Tuesday, July 29, 2008

Getting with the Wackness

I’ve often found the best films, the one’s that touch us the most are surprises, the one’s you don’t see coming. I went to The Wackness, writer/director Jonathan Levine’s opus to the New York summer of 1994 aware of the decidedly mixed reviews that had accompanied it’s quiet release into theaters at the start of July. Its only noted champion had been CHUD.com’s Devin Faraci and once again I find myself inclined to agree with the bearded NY to LA transplant.

The Wackness almost shouldn’t work. At times it walks a very narrow line between conveying an authentic look for the “period” and bashing its audience over the head screaming “Look! Look! The 90’s!” But beyond getting the milieu right its getting the feeling of desperation and frustration shared by both young and old. It is these feelings that bind Luke Shapiro (Josh Peck) and Dr. Squires (Sir Ben Kingsley, making up for much of his lackluster work of the past decade). Luke’s life is in free-fall, he makes a decent living selling pot (he’s trading dime bags for sessions with the doctor) but he is fresh out of high school largely directionless and his parents are turning on each other due to economic troubles. Luke speaks in a wigger patois but somehow manages to come off not as obnoxious but just as a matter of fact part of his persona. You don’t get a sense of Malibu’s Most Wanted, it just feels like a natural-outgrowth of his environment. Peck is a real find as Luke and came as a real find since I don’t watch the kids series Drake and Josh on which he stars. He conveys Luke’s physicality, feeling the weight of the world on his shoulders at one moment as he sells to keep his family in their apartment or as he fumbles child-like through his first sexual encounter.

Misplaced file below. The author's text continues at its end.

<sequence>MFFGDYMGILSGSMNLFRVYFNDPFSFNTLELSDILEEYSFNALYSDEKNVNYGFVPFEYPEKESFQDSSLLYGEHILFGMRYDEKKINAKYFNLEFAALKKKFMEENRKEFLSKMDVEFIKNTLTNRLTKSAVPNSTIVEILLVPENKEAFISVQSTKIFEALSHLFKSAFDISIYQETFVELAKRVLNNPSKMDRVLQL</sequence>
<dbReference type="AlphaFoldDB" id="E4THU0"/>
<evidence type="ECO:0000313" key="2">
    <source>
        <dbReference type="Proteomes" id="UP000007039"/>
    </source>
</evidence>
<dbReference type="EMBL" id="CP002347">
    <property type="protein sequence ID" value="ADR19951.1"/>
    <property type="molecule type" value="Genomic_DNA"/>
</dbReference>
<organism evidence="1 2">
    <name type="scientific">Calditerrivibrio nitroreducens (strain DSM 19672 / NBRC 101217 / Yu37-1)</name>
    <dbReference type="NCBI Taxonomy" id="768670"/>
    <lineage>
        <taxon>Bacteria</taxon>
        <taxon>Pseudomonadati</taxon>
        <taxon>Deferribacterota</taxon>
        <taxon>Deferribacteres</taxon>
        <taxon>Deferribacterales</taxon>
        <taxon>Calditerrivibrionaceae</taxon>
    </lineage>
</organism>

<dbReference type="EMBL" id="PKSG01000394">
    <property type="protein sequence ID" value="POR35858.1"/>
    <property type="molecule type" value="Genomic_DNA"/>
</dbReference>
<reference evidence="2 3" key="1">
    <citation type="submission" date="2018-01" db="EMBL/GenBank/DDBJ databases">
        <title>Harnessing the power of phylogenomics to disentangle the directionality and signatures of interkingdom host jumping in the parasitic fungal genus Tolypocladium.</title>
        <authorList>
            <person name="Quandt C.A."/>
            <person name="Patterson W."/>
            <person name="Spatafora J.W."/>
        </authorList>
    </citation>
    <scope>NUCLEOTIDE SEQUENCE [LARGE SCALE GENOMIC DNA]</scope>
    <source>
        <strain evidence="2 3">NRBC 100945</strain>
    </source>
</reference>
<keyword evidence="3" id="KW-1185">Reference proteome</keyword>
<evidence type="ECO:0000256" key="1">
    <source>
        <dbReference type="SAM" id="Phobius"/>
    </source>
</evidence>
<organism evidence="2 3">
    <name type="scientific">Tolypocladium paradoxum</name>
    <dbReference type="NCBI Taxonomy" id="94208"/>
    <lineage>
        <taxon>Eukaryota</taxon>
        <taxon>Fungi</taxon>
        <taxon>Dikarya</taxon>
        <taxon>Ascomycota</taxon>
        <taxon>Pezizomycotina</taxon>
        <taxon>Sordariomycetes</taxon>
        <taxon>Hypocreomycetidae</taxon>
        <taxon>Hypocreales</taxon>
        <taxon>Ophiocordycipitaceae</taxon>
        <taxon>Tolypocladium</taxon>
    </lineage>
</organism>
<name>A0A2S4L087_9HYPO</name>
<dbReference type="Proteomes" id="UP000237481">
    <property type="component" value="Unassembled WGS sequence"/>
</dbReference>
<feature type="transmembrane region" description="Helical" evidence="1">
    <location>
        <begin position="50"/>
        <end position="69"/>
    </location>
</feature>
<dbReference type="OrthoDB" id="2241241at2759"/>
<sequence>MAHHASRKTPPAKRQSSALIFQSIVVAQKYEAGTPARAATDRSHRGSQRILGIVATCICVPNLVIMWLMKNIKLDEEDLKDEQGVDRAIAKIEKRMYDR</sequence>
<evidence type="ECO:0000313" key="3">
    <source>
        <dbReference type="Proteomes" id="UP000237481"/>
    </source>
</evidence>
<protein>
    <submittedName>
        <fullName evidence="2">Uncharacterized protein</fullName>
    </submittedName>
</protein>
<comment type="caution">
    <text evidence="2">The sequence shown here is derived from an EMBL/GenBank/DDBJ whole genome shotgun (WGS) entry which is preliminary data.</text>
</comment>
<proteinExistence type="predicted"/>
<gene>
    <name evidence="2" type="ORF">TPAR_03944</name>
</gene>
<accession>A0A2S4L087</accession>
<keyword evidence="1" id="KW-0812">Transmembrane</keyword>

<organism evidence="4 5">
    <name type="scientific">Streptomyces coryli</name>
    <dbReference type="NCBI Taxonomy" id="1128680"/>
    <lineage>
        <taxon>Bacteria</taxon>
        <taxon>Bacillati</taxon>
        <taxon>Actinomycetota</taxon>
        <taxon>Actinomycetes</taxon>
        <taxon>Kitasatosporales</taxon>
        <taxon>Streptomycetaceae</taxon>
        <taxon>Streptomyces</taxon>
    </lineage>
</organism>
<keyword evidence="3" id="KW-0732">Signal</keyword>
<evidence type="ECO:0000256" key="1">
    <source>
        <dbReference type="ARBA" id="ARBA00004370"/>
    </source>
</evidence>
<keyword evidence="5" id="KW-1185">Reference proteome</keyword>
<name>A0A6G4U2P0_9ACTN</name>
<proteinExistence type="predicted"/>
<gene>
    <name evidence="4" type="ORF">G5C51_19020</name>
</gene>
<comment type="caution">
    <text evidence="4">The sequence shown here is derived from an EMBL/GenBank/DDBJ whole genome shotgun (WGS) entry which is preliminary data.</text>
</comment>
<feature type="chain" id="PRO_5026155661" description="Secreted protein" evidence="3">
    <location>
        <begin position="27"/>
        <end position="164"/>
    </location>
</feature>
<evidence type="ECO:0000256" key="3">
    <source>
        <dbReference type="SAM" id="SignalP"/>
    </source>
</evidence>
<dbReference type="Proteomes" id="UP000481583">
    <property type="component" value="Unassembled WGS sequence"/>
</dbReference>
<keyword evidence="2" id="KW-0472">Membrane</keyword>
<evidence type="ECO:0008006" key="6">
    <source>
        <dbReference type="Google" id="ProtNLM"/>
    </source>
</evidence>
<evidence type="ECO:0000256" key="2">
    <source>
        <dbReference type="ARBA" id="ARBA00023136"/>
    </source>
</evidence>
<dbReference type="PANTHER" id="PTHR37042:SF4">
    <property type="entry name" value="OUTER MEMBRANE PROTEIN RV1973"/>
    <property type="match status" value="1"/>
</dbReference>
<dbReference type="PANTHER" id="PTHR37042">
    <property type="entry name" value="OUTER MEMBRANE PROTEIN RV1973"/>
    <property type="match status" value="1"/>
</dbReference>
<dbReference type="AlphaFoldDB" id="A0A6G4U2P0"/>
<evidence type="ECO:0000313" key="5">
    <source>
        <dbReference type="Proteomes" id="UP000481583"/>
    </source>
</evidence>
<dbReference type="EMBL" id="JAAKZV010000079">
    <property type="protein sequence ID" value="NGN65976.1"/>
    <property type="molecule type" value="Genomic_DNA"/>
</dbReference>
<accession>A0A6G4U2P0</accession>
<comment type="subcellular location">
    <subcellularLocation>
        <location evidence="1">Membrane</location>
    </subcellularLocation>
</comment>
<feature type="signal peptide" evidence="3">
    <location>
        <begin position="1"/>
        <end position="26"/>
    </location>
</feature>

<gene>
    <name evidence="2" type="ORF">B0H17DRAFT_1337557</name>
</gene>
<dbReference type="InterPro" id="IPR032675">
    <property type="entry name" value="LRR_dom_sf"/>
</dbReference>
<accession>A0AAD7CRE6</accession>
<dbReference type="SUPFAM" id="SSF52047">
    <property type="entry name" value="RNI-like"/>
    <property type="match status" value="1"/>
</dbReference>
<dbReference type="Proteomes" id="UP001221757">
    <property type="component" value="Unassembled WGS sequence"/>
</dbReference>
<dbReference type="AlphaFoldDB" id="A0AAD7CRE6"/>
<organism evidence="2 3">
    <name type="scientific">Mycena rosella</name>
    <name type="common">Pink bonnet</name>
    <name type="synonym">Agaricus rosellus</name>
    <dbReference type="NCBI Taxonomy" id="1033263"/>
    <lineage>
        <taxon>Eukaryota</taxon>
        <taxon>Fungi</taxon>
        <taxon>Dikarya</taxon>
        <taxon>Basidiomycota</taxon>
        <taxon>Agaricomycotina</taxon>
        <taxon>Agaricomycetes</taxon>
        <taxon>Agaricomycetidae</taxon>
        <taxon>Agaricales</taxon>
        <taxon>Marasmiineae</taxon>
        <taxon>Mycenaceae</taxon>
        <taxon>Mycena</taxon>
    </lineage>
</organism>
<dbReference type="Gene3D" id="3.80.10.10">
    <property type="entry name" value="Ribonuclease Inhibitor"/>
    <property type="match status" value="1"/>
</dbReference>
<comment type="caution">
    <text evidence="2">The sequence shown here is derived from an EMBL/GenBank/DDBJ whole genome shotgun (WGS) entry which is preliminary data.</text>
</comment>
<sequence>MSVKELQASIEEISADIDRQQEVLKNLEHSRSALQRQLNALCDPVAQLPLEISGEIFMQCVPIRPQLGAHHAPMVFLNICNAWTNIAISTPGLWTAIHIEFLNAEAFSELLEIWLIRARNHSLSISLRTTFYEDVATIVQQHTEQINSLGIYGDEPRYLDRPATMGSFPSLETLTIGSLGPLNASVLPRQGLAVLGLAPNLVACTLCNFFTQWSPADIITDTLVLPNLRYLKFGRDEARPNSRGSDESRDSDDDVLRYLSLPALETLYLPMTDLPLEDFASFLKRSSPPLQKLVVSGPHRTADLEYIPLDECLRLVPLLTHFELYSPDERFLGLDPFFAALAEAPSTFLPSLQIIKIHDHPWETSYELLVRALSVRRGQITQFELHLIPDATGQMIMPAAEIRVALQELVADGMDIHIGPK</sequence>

Squires meanwhile feels trapped in his own life. He is unable to connect with his wife (a distant but wonderfully subtle Famke Jansen) or his stepdaughter, Stephanie (Juno’s Olivia Thirlby ably stepping into the spotlight) and needs to Luke to feel like he did when he was young. To him Luke is a gateway to a world of young women, tagging, drugs and alcohol. Luke wants Squires for emotional validation and to help him find a sense of responsibility and belonging. The fact that these two are working at cross –purposes with each other really livens up their dynamic. They can call each other on their mutual bull-shit while at the same time open each other up to new worlds. Under Squires advice Luke seeks out a girl “to get laid” but falls for the one girl he really ought not to get involved with, Stephanie. Director Levine and Thirlby do a fine job in making Stephanie likable enough that we can see why Luke likes her and at the same time make us see why this particular relationship will end in heartbreak for our boy. There is a damn near perfect sequence set out on Long Island where Luke thinks he’s found his true love but the truth is a bit more complex than that. It’s a testament to both actors and Levin that the scene doesn’t come off as schmaltzy but genuinely evokes a sort of universal nostalgia.
Before I go any further let me say that this movie isn’t just a wistful walk down memory lane, it’s funny, honest to goodness filled with gut-busting moments. This in large part due to Kingsley of all people. His attempts at throwing off the shackles of his bourgeoisie comfort results in some real audience pleasing moments and lines. It’s a real pleasure to watch the character. Another pleasant surprise? Between this and his work in the Wire, the Wu-tang Clan’s Method Man is turning into a damn reliable character actor. In this film he plays a Jamican drug dealer who supplies Luke and provides him with his first Biggie Smalls CD, a fairly large rite of passage for any young man growing up in the early nineties.

I wouldn’t go o far as to call the Wackness the Juno of 2008, frankly that’s a label that would be reductive to both films, but I do think both films play to similar crowds. Both films are well-made, sharply scripted, directed and acted affairs who make for a nice palate cleanser in light of the gregarious entertainments that have popped up around them. As we head into the last days of summer don’t you think you’ve earned a change of pace in your theater going?

No comments: